26 August 2010

Watts Up? ~ We Misallocate Conservation Acts

The latest Economist asks-answers Watts up? People habitually underestimate their energy consumption...
"Environmental asceticism has created a vogue for upgrading light-bulbs and tweaking thermostats. But according to a new piece of research, many of these actions -- however virtuous -- arise from faulty perceptions of energy savings. [...] When asked to rank the single most effective way to save energy, participants typically endorsed activities with small savings, such as turning off lights, while ignoring what they could economise on larger devices. This suggests that people misallocate their efforts, fretting over an unattended lamp (at 100 watts) while neglecting the energy they could save by nudging their washer settings from “hot” to “warm” (4,000 watt-hours for each load of laundry). A quirk of human psychology could help to explain these persistent underestimates. When calculating such things, people often adopt a familiar unit as a mental yardstick and then generate predictions based on that unit. As a side-effect, their estimates cluster too closely around the yardstick measure -- a phenomenon called 'anchoring'."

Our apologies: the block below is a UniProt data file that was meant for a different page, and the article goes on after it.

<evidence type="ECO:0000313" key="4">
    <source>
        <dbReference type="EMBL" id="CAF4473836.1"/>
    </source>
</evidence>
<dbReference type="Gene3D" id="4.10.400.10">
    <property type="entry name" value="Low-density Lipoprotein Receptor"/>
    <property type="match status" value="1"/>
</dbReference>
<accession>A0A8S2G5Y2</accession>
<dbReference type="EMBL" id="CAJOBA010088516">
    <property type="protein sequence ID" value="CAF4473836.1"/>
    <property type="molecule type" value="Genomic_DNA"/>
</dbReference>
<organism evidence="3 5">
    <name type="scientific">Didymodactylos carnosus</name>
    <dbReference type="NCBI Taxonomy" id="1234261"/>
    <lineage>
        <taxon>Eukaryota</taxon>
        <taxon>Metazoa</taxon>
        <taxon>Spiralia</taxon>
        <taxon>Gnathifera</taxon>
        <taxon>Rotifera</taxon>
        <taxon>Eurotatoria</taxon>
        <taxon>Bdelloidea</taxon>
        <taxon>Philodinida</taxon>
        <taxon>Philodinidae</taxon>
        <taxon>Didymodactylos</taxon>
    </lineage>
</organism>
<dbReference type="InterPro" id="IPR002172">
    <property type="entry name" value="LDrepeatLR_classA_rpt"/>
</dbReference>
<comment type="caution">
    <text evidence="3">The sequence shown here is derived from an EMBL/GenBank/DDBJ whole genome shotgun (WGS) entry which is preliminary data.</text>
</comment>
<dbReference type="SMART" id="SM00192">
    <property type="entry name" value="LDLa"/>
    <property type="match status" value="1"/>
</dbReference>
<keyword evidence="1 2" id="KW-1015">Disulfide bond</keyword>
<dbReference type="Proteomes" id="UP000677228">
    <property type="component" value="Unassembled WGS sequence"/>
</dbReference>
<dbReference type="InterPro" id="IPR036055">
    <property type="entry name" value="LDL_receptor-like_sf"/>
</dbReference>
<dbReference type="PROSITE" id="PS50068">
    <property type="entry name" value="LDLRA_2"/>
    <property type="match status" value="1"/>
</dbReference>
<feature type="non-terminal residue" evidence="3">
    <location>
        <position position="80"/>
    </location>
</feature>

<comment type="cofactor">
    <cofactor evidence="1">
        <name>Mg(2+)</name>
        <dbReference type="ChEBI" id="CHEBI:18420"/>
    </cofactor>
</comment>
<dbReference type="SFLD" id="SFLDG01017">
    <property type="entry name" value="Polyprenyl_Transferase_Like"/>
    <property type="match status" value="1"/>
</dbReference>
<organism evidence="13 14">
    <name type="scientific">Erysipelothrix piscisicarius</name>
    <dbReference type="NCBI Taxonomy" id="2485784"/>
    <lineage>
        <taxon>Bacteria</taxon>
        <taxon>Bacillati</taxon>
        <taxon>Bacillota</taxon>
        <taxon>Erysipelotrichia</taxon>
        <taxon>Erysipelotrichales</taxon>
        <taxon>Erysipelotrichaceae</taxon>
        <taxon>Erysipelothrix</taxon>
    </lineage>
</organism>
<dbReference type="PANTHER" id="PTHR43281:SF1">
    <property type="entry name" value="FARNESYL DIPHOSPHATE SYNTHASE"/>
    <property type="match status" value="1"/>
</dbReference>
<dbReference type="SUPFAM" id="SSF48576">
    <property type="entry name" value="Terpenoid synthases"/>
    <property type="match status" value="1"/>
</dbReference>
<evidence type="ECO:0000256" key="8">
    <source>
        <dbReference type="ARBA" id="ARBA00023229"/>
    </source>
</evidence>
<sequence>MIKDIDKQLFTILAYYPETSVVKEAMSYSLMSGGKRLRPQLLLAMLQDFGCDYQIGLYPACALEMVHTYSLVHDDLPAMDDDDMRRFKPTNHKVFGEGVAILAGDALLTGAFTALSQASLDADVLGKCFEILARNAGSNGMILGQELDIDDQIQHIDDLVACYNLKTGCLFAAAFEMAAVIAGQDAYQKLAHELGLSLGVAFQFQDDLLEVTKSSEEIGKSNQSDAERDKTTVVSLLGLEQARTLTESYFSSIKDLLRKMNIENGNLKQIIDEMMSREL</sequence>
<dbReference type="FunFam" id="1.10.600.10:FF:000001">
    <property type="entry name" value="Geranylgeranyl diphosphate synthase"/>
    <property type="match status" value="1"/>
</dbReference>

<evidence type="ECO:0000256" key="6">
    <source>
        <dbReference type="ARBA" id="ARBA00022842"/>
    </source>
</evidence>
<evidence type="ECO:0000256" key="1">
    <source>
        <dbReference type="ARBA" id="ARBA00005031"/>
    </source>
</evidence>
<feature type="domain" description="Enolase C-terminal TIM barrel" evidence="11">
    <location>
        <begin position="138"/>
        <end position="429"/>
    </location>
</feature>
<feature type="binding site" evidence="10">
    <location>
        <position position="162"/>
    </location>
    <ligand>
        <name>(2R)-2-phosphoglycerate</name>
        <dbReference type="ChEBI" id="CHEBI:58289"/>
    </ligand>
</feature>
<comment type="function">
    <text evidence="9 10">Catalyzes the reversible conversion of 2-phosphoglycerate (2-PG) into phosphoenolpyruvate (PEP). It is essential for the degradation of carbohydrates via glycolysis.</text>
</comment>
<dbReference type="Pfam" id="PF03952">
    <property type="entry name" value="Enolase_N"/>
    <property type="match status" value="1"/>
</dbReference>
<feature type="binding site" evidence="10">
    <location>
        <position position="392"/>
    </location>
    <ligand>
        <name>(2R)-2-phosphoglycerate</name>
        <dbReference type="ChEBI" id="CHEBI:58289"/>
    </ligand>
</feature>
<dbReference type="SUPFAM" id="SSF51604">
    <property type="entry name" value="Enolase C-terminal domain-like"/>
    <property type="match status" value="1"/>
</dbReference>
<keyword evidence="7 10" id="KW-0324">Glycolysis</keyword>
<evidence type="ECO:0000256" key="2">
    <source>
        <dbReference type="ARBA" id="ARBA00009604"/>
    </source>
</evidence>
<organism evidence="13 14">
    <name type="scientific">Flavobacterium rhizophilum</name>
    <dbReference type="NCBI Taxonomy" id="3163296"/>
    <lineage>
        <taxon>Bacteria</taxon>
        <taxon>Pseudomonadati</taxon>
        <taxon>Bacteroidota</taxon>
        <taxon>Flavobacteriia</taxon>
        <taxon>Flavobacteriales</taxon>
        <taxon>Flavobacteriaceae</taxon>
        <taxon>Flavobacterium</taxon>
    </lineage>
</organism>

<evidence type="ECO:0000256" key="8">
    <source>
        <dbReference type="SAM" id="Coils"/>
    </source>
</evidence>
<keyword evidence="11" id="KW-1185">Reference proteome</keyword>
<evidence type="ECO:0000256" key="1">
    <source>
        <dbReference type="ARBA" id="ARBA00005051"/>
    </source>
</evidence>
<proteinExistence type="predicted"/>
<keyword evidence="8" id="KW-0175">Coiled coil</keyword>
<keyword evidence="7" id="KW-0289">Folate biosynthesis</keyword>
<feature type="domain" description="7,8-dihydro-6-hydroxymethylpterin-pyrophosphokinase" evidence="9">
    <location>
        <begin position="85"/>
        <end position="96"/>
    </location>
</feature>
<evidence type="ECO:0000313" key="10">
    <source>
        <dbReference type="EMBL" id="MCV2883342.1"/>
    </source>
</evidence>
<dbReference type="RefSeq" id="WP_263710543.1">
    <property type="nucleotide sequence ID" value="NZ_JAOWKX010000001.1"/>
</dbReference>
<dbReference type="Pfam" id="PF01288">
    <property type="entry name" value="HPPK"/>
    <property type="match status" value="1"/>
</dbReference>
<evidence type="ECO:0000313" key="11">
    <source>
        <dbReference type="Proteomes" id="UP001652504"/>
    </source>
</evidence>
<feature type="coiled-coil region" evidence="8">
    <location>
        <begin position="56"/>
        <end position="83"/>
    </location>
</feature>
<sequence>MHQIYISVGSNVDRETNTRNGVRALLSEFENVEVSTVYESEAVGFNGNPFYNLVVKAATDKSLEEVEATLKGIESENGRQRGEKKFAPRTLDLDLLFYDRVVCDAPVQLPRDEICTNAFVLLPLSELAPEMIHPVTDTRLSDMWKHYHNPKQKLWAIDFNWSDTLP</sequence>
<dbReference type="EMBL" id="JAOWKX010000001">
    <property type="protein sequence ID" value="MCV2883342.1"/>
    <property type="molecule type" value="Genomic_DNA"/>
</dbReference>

This regretably reminds me of the largely ineffectual Greening MIT initiative, with its overemphasis on irrelevancies, for instance, encouraging us to use rotating doors which are stupidly locked over half the day.

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